Expect the Unexpected: An unexpected hard freeze can ruin young plants. Keep floating row covers or old sheets on hand to cover plants and provide necessary warmth just in case temperatures dip below cold-tolerance guidelines.

Spread Your Bets: Spring weather can be unpredictable in many regions of the country. Sow each crop in a couple batches, staggered about a week apart, to improve your odds of catching ideal growing conditions.

Double-check With the Experts: Contact your local cooperative extension office to confirm which cool-season plants thrive in your area.

FAQs About Cool Season Crops

1. What tips and tricks can be employed for starting certain cool-season crops indoors?
To enhance the success of starting certain cool-season crops like broccoli, cauliflower, cabbage, kale, and others indoors, a useful tip is to score (make an 'X') in the bottom of the mesh that holds Jiffy-7s before transplanting to promote proper root growth.
2. How to prevent issues with root crops like beets, radish, and turnips?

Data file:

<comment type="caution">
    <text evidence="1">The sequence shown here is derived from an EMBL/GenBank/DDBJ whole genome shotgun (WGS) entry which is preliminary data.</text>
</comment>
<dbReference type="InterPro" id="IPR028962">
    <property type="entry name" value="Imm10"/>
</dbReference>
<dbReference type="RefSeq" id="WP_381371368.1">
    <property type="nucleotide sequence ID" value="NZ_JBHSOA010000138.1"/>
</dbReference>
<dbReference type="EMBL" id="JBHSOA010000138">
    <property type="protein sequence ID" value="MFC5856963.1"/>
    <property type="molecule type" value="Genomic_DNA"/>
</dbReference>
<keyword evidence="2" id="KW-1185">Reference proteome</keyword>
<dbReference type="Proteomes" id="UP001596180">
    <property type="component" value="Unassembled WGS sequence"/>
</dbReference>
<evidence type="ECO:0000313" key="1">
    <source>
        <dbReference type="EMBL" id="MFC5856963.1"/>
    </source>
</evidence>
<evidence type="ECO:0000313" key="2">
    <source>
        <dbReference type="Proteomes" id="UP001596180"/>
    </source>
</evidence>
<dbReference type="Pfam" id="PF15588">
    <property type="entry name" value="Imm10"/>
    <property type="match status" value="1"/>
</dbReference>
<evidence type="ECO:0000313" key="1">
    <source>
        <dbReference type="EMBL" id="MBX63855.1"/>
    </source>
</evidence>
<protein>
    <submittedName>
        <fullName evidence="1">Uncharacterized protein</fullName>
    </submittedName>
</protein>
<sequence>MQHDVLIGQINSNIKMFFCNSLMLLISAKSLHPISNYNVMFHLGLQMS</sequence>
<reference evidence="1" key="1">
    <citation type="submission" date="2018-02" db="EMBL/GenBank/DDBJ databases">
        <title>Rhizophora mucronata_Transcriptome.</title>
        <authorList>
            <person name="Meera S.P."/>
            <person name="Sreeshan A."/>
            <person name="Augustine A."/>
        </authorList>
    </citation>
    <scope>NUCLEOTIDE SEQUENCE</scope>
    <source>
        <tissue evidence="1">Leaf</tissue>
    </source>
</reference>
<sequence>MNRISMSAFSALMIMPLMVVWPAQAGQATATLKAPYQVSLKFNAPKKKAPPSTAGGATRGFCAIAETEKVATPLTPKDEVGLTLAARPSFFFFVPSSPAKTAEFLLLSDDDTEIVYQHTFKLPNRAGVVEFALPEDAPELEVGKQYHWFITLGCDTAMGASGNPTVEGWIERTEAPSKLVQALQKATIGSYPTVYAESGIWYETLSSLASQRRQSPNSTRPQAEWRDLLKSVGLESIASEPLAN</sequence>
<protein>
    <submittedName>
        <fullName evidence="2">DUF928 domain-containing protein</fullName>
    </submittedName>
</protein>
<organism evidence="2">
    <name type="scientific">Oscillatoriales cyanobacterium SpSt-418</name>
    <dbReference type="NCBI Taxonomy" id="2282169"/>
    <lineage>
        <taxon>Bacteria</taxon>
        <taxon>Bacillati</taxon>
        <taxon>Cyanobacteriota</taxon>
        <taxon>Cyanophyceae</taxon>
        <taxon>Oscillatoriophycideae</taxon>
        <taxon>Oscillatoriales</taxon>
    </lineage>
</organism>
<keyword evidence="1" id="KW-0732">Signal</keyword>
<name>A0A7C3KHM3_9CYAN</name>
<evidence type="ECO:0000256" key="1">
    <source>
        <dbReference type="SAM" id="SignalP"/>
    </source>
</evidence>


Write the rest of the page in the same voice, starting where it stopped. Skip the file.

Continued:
It is essential to thin root crops like beets, radish, and turnips well after they form their second set of true leaves to ensure proper spacing for root development and avoid getting all leaves and no roots.
3. Which cool-season crops are best direct sowed into the garden?
Root-type and leafy cool-season crops like beets, radish, turnips, lettuce, and spinach are best direct sowed into the garden, while carrots may be better off waiting for warmer weather before direct sowing.
4. When should cool-season crop seeds be started indoors?
Most cool-season veggies should be started indoors about 4 weeks prior to when you plan to plant them out, with an additional 5-6 days for hardening off to acclimate the plants to outdoor conditions.
5. What specific preparations are needed before planting cool-season crops?
Before planting cool-season crops, it is important to clean the garden fully and add ample amounts of aged manure or leaf compost, blending them in to prepare the soil for optimal growth and development.
6. What are the ideal temperatures for cool-season crops to grow in?
Cool-season crops prefer to grow in temperatures less than 70°F.